For year around activity, the “Grinnell Academy of Fine Arts”, officially called “G Recreatiion” but always referred to as the Academy,  was situated on the second floor of the Raven Restaurant, which later housed a women’s clothing store called Hammon’s Apparel,  and below the Raven there was a small bowling alley.   “The Academy”, later the site of Bob Globus’s restaurant, JD’s, was actually a pool hall, smoking allowed, of course, with front and back stairs entrances. It was owned and managed by Dutch Phelps and later by Clark Wilson.  The old  GHS and GJHS were only two blocks east and you could cut through Henely Gym at the high school, go out its west backdoor on the alley, jog a little to the right and walk on the sidewalk on the north side of the Stewart west to Broad Street.

Crossing Broad and cutting through Laros’s Newsstand and out its west alley backdoor, go north about 100 feet down the alley between the rear side of buildings which faced Main Street and Broad Street and you were at the base of the 20 steps or so which led up to the Academy.  There were 7 pool tables available for rotation, New York and 8 ball and also 2 billiard tables and a snooker table positioned at the extreme west end of the 10 table set-up.  The tables ran lengthwise north and south and there was a long bench along the walls on both ends of the tables that provided a place for spectators to sit and watch the action.   There was also a snack bar at the west end of the layout with a window which had a view down on Main Street.  The snack bar served $ .10 hotdogs, cold drinks, etc. and a game of pool was also $ .10 per player.   A ’46 GHS grad, Tom Sangster, claims that 3.2 beer was sold at the snack bar, but I don’t remember that.   He also referred to the Academy as The North Grinnell Boys Pool and Social Club, but it was simply The Grinnell Academy (of Fine Arts) – the Academy – in my days around the old home town.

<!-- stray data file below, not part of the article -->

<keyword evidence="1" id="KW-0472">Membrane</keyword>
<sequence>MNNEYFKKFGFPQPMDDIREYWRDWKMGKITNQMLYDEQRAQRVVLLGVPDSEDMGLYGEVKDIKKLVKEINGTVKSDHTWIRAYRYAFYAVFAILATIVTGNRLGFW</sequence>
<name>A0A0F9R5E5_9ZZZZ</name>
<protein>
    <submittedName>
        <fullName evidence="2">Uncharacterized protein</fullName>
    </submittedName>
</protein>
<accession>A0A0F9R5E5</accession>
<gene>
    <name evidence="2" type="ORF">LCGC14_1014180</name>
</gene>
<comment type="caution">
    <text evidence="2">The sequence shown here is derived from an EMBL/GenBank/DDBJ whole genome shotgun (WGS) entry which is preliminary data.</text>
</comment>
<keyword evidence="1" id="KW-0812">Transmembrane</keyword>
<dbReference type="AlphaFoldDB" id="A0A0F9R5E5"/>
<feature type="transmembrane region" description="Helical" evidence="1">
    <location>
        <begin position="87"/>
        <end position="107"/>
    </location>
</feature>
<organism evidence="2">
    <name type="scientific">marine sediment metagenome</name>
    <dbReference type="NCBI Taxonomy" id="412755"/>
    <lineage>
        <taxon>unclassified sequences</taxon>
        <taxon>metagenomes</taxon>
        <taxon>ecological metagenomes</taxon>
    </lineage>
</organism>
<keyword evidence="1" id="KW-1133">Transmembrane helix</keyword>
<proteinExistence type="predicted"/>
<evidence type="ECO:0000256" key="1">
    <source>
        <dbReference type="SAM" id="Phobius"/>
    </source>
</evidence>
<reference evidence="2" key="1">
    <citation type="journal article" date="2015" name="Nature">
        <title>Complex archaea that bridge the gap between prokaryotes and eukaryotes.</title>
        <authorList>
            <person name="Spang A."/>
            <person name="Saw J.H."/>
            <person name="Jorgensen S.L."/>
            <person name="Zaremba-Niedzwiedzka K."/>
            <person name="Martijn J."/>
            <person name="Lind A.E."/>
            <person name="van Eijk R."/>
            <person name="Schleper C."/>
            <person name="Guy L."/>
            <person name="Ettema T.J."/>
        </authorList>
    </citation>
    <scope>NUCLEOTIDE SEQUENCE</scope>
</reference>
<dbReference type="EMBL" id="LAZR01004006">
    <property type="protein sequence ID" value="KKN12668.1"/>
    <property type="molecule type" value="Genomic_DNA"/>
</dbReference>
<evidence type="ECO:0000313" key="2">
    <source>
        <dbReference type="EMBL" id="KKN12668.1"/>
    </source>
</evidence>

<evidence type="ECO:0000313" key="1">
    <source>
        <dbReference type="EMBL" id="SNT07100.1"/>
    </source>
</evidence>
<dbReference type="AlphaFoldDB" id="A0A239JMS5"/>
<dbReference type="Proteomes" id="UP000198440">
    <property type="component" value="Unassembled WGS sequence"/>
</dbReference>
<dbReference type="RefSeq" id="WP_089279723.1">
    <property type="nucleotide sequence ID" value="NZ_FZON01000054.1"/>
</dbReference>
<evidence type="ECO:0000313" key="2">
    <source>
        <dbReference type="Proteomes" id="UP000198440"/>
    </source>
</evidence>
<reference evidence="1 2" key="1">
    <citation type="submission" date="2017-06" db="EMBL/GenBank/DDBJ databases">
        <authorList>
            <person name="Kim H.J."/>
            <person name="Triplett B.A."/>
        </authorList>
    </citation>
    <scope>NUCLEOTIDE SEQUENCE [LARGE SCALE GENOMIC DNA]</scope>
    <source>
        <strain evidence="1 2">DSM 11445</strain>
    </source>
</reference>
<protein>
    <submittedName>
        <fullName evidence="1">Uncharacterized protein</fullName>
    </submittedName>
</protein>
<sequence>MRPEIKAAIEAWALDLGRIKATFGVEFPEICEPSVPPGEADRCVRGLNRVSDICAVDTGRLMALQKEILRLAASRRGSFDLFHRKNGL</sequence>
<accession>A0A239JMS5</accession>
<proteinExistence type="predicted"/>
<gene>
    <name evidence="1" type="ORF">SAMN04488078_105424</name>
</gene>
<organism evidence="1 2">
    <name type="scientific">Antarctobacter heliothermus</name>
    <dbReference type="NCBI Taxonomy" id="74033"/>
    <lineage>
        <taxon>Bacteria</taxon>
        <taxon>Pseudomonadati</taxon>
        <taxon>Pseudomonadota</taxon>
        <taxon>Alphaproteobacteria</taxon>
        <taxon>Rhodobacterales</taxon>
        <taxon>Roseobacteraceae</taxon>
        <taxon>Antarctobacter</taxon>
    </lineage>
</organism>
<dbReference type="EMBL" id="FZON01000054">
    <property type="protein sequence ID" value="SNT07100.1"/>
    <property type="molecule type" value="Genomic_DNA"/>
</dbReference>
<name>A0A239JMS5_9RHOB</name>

Occasionally there was a more serious game of “Pea pool” or “New York” in which the players each drew three red plastic peas with white numbers labeled from 1 to 15 – one pea was the “break pea” and the other two peas signified the number on the balls which a player had to make before calling the eight ball.   Once he had made his “object balls” – shooting in rotation from 1 to 7 or from 15 down to 9.  Thus, if I drew my three peas and they happened to be 4, 14 and 15.   I would put down the 4 to break and players with the lowest number on the break pea would shoot first and the higher numbers would follow.

Then I would concentrate on shooting from the 15 ball down.  Once the 15 and 14 were off the table,  I would be “on it” and be eligible to win by calling the 8 ball in a certain pocket and following through by making it in that pocket.  Usually New York was played by the older guys and better players, although I recall playing dime New York with Frank James,  Jim Van Draska, Bill Smith, and Warren Weaver (all GHS ‘57) Jeri Lippincott (’54) and Bill Kearney, class of 1955.